where W represents the average basis weight, m is the time during the scan, and w is the instantaneous basis weight at time m.

The digital computer 72 will at this point pursue a check for limits step 94 to determine whether or not there is a false reading. For example, if the selected basis weight is for 42 pound grade paper and the values are for a 49 pound weight paper, the computer 72 will make the correction.

Next, a valid average interrupt 96 is initiated to the computer 72 so that the computer 72 will commence to execute the control program. Also, the scan will have been completed;

hence, the detector 66 is turned ofi and the scan mechanism 62 returns it to the start position in preparation for the next scan.

The computer 72 will first compute the sample time interval t during a step 98, which is the elapsed time from the commencement of one scan to the commencement of the next.

The computer 72 will then execute an crror'determining step I00 and compare the average btlsis weight with the selected basis weight to determine the error l-I,, which is the difference between the average basis weight W and the selected basis weight W,,.

This error E, is compared during a step 102 with a preset error limit 5,, according to the relation where a and b are constants. This step 102 is to determine the gain factor, i.e., the gain for a fast response control system under specific operating conditions. If the error E, is equal to or greater than the error limit E the factor G will be equivalent to the constant f. If the error E, is less than the error limit E the constant G will be equal to 1. The computer 72 will make the proper choice.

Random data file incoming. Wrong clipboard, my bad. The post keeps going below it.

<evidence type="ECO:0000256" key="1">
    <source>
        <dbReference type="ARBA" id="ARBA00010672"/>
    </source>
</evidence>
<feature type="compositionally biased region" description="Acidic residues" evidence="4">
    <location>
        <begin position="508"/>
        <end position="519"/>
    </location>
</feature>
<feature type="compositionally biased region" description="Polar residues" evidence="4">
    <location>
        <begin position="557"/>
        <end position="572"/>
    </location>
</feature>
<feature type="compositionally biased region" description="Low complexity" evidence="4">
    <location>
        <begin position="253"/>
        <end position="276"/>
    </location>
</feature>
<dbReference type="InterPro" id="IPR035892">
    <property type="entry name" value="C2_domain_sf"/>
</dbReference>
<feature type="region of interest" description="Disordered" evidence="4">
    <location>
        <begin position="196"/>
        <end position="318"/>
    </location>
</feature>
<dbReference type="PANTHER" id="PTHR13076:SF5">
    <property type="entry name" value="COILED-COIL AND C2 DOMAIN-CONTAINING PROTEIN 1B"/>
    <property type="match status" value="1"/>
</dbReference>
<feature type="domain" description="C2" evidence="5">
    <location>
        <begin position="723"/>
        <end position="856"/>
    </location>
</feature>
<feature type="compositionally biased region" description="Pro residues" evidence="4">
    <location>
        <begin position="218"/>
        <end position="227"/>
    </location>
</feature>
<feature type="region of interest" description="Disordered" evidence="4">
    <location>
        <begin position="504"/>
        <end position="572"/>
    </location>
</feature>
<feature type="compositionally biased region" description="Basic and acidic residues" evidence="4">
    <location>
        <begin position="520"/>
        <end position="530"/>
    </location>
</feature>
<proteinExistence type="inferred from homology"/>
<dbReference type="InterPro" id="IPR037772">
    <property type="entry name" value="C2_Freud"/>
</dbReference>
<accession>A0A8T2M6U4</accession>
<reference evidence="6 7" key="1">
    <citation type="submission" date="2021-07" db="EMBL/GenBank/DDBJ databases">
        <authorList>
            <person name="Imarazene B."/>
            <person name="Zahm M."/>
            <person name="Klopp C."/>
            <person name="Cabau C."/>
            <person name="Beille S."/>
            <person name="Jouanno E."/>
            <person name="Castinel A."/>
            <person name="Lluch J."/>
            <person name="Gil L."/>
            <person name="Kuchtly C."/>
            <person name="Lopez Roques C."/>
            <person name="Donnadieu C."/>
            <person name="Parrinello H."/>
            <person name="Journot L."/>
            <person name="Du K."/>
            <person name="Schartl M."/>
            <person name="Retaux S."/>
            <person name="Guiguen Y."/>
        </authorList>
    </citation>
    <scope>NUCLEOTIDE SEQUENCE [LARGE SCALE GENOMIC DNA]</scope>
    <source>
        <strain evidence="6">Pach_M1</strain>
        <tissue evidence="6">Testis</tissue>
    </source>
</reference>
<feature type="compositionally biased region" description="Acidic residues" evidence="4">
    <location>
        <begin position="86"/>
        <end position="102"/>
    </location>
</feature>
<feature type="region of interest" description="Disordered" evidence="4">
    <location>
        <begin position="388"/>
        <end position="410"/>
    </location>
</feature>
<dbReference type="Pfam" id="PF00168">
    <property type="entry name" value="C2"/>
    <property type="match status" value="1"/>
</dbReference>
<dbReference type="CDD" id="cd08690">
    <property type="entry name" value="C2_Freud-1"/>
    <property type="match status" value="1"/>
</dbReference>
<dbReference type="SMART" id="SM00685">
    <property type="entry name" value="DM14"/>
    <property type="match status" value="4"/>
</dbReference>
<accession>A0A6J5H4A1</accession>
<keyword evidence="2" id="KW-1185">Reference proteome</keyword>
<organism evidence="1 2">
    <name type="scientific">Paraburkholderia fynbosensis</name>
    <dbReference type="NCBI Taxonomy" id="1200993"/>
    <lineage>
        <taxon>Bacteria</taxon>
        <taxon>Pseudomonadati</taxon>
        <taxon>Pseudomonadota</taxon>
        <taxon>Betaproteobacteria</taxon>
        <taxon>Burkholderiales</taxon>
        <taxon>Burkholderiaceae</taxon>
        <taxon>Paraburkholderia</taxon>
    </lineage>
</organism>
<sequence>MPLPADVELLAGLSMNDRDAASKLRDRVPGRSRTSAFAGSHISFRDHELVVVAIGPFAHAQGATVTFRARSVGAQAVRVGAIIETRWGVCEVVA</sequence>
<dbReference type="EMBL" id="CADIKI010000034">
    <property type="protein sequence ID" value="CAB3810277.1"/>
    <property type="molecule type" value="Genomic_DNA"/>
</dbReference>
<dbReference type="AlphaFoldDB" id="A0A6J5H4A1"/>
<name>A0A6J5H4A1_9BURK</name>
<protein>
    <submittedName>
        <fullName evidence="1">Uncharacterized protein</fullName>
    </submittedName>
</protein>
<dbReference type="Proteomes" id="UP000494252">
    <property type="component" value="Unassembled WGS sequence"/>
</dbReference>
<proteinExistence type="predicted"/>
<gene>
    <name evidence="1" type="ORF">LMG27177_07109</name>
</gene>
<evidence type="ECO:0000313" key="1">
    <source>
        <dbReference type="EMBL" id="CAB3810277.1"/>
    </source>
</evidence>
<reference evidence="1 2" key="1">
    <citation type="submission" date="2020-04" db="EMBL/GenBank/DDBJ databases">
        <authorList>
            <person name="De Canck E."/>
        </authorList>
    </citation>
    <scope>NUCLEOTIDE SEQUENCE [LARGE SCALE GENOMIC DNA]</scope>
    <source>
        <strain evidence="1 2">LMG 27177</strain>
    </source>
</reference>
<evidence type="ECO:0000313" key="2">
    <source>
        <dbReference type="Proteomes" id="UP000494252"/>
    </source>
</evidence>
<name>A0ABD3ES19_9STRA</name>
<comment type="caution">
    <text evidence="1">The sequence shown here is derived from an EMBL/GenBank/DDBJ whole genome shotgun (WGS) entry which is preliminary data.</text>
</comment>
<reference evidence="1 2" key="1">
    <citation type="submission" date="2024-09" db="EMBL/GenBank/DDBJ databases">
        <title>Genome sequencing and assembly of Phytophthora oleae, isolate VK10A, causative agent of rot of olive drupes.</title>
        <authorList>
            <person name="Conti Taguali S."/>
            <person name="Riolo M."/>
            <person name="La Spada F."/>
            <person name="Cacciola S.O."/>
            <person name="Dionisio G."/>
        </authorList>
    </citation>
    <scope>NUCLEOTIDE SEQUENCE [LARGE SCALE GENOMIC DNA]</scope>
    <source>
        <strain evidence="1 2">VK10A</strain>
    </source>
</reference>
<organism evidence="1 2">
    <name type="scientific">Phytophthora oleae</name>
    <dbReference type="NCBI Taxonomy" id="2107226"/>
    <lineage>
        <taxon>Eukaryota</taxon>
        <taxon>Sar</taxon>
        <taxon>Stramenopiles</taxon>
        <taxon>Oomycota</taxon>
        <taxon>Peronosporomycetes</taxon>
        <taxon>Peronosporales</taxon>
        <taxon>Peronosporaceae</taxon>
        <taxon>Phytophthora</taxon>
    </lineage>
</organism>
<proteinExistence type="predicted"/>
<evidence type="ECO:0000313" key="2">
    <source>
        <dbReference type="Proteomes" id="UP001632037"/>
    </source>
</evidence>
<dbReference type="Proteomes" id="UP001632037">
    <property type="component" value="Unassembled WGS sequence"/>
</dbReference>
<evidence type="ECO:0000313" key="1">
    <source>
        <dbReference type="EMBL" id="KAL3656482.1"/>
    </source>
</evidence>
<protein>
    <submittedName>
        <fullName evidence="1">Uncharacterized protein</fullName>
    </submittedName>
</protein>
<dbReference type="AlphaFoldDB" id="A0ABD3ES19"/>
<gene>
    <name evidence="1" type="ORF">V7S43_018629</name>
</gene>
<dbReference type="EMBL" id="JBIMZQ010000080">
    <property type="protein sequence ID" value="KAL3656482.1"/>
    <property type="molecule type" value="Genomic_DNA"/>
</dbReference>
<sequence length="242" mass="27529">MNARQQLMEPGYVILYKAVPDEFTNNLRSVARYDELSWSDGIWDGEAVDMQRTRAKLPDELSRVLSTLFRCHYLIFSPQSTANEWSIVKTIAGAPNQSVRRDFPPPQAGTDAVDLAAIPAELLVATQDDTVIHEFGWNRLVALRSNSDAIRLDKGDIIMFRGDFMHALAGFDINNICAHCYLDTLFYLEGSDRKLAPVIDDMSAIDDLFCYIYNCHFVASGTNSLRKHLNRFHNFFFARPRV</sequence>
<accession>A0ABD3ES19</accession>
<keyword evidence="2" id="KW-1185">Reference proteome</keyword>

The computer 72 will now execute a-step 104 and compute the valve movement V, in seconds required to correct for the error in accordance with the equation:

where V, present valve move, sec. G= Gain factor, a function of actual error. K =Pr e55 Gain A B3815 weight ft!) Second of valve move c Turning coefficient, cycles/sec. T= Process delay, see. A Process pole l/sec.) t= Sample interval E, Present error, (setpoint-average basis weight),

lb./1,000 ft. C,, C Constants to moderate anticipatory control terms. V,, Previous valve move, secs. 1 Basis weight gage scan time, sec. 2 Napierian logarithmic base. The process parameters K, A and T and the constants C,

C,, C are all predetermined by experiments. Because of system lag the computer 72 adds to V,, a valve windup time constant 0w at 106. Then if valve movement V, is additionally determined at 108 to be opposite or backwards relative to previous valve movement V,, the computer will add a constant 0,, representing backlash time at 110.

Now the computer 72 will carry out a pulse the valve step 112 and set the latching relay 86. Assuming that the control valve 12 is to be opened further, a signal will be supplied to start the pump 48 and then a timed valve open position signal will be supplied to the force motor 46 and cause the motor 44 to open the valve 12 a corresponding extent which, of course, will be determined by the duration of the signal. In effect, the force motor 46 is pulsed for V, seconds so as to cause the control valves opening to be increased the necessary extent. Upon termination of the signal from the computer 72, the hydraulic lock will cause the motor 44 to maintain its setting. Just the opposite occurs if it is necessary to reduce the opening of the control valve 12.

The computer 72 utilizes this new information about the valve position V, for the next cycle and this is done as a transpose error step 114 so that V, becomes V for subsequent use in the V, equation.